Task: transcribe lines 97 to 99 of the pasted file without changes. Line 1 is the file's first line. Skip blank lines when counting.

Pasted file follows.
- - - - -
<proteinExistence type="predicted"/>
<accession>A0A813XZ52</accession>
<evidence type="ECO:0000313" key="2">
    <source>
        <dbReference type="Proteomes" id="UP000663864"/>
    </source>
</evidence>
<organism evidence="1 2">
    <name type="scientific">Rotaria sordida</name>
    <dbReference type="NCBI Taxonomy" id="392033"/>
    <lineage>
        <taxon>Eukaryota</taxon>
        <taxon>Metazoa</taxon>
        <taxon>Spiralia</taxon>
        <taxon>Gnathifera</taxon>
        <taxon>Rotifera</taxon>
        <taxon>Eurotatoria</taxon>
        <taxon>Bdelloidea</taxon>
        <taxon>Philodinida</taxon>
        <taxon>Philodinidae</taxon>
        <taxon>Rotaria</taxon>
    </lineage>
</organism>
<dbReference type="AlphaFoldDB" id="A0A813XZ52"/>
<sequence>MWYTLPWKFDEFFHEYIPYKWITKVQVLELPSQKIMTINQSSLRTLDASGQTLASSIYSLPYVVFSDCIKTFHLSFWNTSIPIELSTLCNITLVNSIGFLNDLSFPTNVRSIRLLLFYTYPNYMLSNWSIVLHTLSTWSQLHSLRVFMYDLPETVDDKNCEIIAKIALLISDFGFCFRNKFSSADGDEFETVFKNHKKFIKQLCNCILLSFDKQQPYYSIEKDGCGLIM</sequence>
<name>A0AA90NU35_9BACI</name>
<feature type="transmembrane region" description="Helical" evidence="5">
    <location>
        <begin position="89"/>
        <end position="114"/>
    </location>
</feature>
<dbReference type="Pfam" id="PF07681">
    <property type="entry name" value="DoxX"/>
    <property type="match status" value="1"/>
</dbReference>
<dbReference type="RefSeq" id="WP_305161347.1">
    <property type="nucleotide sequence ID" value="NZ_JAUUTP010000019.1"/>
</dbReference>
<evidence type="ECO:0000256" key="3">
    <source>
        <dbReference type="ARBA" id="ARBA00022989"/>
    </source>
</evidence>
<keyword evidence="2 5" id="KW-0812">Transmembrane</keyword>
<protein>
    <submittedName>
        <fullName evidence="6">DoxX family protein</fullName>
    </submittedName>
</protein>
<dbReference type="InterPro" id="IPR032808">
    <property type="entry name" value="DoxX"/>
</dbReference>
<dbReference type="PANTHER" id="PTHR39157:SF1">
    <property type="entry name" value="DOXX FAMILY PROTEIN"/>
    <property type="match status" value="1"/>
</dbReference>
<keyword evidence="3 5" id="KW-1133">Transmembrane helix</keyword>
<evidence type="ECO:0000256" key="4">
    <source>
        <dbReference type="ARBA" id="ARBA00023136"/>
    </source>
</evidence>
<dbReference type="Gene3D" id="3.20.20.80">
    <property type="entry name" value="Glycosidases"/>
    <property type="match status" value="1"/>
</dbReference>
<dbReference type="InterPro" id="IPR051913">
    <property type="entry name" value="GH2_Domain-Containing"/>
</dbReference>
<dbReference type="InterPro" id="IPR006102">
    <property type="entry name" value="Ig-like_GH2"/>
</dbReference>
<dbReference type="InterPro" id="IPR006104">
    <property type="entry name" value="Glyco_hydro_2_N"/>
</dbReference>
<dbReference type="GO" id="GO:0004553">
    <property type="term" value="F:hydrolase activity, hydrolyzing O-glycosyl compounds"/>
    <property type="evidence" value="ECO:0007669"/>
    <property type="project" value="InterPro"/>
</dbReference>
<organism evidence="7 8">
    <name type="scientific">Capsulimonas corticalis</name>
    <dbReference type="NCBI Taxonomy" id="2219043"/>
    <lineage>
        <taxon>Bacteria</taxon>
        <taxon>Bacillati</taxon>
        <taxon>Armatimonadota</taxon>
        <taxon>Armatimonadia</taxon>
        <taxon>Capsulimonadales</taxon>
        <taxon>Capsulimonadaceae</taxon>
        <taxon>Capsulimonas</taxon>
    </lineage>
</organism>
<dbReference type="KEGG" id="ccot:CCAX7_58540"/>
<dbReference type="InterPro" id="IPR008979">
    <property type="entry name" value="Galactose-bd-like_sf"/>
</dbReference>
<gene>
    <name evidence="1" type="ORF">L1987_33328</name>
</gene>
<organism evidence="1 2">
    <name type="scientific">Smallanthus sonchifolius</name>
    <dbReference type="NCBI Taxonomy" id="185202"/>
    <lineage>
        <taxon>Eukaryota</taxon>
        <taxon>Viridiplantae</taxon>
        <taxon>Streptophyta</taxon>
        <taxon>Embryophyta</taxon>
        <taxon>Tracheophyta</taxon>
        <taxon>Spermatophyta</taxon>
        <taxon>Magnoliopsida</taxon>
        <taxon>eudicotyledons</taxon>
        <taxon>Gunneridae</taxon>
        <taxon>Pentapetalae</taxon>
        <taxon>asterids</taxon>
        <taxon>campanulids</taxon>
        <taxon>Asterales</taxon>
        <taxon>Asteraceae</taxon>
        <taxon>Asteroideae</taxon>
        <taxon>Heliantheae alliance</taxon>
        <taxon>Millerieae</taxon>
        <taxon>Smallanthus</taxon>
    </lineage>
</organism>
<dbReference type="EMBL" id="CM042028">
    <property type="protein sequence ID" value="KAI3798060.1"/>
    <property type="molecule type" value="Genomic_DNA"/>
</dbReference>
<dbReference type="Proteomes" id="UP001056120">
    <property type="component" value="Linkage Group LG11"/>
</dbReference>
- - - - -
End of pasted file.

    <property type="entry name" value="Galactose-bd-like_sf"/>
</dbReference>
<gene>